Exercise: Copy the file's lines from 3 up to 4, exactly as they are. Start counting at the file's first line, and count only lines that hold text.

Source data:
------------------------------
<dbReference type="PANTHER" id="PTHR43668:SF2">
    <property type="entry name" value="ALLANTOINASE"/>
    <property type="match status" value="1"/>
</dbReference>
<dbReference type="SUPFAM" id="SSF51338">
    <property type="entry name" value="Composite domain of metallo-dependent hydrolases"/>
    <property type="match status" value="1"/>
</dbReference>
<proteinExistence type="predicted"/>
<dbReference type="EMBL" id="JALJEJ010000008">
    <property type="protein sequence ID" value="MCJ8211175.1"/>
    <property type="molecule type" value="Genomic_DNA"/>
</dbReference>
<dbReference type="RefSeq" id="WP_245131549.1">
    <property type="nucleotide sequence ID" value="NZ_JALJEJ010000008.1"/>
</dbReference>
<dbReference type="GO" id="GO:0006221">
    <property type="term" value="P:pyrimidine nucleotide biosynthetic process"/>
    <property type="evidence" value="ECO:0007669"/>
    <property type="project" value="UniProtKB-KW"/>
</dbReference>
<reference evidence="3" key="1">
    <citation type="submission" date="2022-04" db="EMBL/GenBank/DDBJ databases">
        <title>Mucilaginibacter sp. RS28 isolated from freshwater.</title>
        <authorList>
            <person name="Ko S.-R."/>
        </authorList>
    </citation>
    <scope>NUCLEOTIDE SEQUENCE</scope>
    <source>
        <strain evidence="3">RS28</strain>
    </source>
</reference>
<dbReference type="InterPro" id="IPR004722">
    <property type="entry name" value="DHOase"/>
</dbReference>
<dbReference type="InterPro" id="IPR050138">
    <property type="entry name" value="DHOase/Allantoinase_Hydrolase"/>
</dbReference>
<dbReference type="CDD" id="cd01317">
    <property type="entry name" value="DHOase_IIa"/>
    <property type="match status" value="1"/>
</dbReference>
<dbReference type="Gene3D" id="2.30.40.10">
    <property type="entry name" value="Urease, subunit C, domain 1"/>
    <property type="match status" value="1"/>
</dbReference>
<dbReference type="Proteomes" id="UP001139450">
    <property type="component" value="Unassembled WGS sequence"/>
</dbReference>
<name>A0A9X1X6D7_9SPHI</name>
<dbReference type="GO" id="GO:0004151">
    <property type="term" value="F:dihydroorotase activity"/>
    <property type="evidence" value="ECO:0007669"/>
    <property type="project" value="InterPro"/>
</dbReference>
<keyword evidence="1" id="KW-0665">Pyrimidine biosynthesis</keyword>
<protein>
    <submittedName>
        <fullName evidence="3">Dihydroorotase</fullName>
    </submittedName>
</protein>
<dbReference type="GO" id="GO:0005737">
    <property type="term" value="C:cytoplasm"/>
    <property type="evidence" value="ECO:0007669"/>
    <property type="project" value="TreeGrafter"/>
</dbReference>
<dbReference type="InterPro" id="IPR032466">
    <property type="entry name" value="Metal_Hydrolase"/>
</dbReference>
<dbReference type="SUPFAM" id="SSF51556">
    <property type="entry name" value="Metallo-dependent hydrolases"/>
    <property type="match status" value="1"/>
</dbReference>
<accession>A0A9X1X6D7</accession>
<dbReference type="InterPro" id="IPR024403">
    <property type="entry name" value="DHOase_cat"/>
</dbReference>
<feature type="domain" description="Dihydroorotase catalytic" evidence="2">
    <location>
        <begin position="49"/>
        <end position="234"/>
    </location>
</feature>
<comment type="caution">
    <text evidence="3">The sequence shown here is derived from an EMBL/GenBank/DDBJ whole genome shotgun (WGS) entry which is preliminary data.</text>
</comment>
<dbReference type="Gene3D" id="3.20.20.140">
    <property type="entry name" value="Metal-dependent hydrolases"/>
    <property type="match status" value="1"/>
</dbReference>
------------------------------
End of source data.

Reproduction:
    <property type="match status" value="1"/>
</dbReference>